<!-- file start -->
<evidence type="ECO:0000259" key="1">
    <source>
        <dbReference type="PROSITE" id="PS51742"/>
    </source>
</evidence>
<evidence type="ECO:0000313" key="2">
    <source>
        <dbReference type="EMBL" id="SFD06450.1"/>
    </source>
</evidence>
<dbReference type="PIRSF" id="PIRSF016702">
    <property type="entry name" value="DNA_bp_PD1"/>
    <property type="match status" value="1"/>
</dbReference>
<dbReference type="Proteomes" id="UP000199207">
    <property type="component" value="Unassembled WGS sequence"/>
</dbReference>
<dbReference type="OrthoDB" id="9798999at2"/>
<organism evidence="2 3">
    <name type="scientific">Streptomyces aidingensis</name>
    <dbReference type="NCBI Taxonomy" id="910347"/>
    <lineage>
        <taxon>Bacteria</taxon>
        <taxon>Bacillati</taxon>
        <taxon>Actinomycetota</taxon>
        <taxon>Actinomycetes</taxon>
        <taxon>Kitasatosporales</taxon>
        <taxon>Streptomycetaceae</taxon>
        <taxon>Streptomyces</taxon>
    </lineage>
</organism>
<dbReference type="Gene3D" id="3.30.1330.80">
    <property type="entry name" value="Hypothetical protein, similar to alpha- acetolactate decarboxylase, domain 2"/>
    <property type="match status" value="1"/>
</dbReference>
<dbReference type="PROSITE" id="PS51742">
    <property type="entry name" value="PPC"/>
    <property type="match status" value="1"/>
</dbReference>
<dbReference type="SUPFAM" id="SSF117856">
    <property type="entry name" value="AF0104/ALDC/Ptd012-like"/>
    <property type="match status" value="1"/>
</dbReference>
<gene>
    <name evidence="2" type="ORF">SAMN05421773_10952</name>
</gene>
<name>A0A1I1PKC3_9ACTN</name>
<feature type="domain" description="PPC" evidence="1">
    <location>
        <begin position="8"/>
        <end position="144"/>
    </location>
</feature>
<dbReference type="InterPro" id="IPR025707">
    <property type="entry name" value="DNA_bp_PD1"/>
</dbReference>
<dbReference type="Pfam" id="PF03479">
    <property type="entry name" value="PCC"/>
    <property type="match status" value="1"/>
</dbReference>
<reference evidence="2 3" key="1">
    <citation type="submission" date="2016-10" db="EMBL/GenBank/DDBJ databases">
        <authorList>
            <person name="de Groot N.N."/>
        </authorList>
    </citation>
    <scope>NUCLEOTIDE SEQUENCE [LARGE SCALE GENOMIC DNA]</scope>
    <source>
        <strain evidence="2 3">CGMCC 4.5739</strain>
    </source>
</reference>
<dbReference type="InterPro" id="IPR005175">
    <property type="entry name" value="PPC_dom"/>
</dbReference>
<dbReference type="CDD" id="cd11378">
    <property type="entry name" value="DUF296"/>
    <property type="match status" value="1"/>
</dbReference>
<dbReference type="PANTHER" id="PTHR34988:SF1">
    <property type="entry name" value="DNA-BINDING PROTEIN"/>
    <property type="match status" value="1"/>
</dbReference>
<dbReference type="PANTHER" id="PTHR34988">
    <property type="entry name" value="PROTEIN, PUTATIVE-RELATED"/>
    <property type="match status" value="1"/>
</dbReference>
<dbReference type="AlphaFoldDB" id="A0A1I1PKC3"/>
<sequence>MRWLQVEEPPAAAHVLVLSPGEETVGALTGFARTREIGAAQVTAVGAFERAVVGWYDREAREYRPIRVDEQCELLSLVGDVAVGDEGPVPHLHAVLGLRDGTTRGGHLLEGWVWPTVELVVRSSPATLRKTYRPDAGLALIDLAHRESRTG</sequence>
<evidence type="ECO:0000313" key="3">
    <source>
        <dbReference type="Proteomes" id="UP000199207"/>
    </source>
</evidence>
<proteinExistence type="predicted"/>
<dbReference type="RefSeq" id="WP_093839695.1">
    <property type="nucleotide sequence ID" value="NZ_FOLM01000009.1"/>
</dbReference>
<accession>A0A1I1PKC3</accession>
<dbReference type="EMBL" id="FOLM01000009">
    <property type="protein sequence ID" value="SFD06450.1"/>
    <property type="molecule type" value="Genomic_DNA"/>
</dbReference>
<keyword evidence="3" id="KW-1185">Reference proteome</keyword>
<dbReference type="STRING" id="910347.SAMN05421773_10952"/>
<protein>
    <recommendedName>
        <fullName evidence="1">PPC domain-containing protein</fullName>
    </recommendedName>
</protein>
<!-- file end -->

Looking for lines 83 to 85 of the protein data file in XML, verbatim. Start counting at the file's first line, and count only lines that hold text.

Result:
<dbReference type="PANTHER" id="PTHR34988">
    <property type="entry name" value="PROTEIN, PUTATIVE-RELATED"/>
    <property type="match status" value="1"/>